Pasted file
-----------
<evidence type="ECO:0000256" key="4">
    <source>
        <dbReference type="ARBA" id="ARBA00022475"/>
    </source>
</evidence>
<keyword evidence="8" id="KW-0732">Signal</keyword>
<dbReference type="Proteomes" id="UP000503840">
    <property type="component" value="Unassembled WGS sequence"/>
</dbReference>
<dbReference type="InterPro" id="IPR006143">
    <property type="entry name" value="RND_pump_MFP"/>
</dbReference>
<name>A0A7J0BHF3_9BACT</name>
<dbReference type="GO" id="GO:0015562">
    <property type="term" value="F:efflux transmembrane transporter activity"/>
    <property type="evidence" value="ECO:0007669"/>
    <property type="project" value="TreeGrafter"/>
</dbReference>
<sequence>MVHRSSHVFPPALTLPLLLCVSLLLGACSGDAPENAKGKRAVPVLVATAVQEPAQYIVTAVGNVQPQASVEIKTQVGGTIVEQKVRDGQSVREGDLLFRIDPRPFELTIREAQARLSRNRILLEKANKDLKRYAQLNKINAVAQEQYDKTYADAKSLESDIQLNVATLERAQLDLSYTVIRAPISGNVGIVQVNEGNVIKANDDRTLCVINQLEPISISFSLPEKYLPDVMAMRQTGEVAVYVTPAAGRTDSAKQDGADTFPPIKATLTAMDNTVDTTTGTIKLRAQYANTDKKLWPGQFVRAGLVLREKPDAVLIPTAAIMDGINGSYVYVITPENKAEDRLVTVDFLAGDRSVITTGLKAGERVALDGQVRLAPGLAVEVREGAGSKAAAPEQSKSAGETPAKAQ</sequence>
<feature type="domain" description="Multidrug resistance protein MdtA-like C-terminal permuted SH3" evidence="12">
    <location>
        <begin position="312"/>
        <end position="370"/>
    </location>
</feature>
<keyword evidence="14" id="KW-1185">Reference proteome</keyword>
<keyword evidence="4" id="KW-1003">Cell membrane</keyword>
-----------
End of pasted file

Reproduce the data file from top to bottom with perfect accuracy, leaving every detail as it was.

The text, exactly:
<evidence type="ECO:0000256" key="4">
    <source>
        <dbReference type="ARBA" id="ARBA00022475"/>
    </source>
</evidence>
<keyword evidence="8" id="KW-0732">Signal</keyword>
<dbReference type="Proteomes" id="UP000503840">
    <property type="component" value="Unassembled WGS sequence"/>
</dbReference>
<dbReference type="InterPro" id="IPR006143">
    <property type="entry name" value="RND_pump_MFP"/>
</dbReference>
<name>A0A7J0BHF3_9BACT</name>
<dbReference type="GO" id="GO:0015562">
    <property type="term" value="F:efflux transmembrane transporter activity"/>
    <property type="evidence" value="ECO:0007669"/>
    <property type="project" value="TreeGrafter"/>
</dbReference>
<sequence>MVHRSSHVFPPALTLPLLLCVSLLLGACSGDAPENAKGKRAVPVLVATAVQEPAQYIVTAVGNVQPQASVEIKTQVGGTIVEQKVRDGQSVREGDLLFRIDPRPFELTIREAQARLSRNRILLEKANKDLKRYAQLNKINAVAQEQYDKTYADAKSLESDIQLNVATLERAQLDLSYTVIRAPISGNVGIVQVNEGNVIKANDDRTLCVINQLEPISISFSLPEKYLPDVMAMRQTGEVAVYVTPAAGRTDSAKQDGADTFPPIKATLTAMDNTVDTTTGTIKLRAQYANTDKKLWPGQFVRAGLVLREKPDAVLIPTAAIMDGINGSYVYVITPENKAEDRLVTVDFLAGDRSVITTGLKAGERVALDGQVRLAPGLAVEVREGAGSKAAAPEQSKSAGETPAKAQ</sequence>
<feature type="domain" description="Multidrug resistance protein MdtA-like C-terminal permuted SH3" evidence="12">
    <location>
        <begin position="312"/>
        <end position="370"/>
    </location>
</feature>
<keyword evidence="14" id="KW-1185">Reference proteome</keyword>
<keyword evidence="4" id="KW-1003">Cell membrane</keyword>